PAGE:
Vincenzo De Cotiis

Vincenzo De Cotiis



There is something attractive in polymaths, namely that the way they operate bespeaks a certain unstoppable curiosity on their part, whether intellectual or artistic. We often call them Renaissance men, after a period of European development when creativity exploded following a thousand years of cultural darkness. We teach our children about Leonardo Da Vinci, a polymath par excellence, and delight in their mouths hanging wide open in awe of his various achievements.

Today, on the design front, the Italian architect/interior designer/furniture maker Vincenzo De Cotiis is one such polymath, though as one of the best-kept secrets of the design industry he is perhaps as far removed from Da Vinci as possible. The Belgian architect Vincent Van Duysen is one fan out of many. The Danish interior designer Oliver Gustav is another.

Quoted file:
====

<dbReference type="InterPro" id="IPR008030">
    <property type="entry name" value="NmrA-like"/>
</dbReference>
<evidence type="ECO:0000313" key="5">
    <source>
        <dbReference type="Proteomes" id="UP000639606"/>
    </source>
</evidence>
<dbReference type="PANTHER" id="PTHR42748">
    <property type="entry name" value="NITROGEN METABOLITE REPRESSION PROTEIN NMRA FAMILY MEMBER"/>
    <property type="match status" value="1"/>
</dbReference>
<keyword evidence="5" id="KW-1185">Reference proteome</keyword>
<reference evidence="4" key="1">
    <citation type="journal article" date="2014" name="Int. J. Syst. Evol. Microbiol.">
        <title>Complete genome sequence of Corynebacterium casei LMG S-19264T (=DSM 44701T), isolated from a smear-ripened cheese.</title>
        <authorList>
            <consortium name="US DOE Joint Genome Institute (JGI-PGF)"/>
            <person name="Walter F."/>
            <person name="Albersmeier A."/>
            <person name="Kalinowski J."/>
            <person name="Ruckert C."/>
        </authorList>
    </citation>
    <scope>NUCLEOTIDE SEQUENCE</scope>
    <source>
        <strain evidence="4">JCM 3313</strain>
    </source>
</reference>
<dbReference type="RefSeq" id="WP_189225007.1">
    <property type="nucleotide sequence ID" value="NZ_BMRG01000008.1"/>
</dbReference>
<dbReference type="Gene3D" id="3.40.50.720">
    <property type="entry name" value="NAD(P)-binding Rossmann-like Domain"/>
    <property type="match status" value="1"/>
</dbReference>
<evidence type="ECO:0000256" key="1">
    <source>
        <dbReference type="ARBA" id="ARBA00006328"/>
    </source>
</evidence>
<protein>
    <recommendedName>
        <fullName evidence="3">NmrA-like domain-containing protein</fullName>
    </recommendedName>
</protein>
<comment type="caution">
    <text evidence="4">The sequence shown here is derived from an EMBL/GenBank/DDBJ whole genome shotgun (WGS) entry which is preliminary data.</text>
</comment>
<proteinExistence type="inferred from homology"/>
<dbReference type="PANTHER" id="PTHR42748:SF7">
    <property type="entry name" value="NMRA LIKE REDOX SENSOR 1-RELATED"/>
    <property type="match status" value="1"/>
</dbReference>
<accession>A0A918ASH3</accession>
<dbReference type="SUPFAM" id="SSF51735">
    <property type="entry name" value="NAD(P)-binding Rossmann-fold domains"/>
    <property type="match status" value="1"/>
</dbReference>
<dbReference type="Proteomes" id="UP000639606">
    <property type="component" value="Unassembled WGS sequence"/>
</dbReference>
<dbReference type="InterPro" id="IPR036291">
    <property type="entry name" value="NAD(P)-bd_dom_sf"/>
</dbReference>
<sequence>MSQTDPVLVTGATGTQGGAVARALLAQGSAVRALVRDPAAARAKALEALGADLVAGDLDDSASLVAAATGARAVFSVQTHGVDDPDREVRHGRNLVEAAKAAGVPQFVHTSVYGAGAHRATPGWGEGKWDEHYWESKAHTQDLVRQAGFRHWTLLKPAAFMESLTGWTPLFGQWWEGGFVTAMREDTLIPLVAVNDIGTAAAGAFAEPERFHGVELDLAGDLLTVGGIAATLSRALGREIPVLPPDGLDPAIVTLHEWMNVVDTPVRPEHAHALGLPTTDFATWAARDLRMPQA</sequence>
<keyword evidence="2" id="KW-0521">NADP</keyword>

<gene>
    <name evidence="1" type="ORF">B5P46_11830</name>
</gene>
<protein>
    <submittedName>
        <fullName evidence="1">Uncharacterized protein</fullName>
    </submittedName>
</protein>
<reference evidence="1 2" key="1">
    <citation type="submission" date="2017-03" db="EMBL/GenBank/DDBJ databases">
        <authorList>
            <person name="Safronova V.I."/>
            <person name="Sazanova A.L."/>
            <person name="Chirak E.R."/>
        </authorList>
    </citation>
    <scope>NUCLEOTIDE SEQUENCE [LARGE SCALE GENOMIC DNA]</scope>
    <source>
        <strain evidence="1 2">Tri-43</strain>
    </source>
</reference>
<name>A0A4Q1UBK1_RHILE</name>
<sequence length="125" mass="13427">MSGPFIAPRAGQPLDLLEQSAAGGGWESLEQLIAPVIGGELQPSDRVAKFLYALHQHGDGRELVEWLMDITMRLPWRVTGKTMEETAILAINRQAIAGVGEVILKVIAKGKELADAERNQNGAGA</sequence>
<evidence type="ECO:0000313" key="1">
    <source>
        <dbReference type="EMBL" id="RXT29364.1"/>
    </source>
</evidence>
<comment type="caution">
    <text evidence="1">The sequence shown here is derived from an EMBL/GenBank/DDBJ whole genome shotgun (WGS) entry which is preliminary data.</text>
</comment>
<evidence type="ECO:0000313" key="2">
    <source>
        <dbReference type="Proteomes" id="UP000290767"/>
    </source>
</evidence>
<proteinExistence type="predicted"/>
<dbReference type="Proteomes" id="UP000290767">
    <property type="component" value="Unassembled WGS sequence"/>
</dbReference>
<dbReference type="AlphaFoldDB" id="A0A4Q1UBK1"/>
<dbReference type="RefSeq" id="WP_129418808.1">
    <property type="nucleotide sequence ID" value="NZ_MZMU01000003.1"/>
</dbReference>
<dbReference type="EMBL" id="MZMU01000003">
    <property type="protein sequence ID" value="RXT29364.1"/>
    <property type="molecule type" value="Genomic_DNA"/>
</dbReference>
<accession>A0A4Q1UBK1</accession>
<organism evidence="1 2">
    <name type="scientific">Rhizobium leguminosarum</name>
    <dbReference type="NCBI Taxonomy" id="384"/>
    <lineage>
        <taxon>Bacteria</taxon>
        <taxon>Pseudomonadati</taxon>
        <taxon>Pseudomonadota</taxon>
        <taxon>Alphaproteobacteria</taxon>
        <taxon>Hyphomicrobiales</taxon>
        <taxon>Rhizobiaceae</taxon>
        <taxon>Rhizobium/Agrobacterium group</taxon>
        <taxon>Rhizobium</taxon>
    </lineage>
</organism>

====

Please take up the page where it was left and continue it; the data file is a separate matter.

“Vincenzo De Cotiis is a dear friend of mine, a special person whose friendship I hold close to my heart. His output is unique, in his career he has managed to expertly forge a subtle and poetic relationship between art, craft, architecture and design – I have always been enamoured by the delicate application of tangible and conceptual layers throughout his work. Refined and symbolic, yet also sensitive, he is a real creative talent.” – Vincent Van Duysen

I first encountered De Cotiis’s work when I booked a room at the STRAF hotel in Milan in 2006. The hotel, which opened a few years before, was designed by De Cotiis from top to bottom. Still a design novice, I was blown away by rusted steel and exposed concrete of its interior, which upended all of my notions of luxury in one stroke. It was one of those moments when you are confronted with something so completely new and polarizing to such a degree that you must form your opinion in no uncertain terms. Namely, you either get it or you don’t.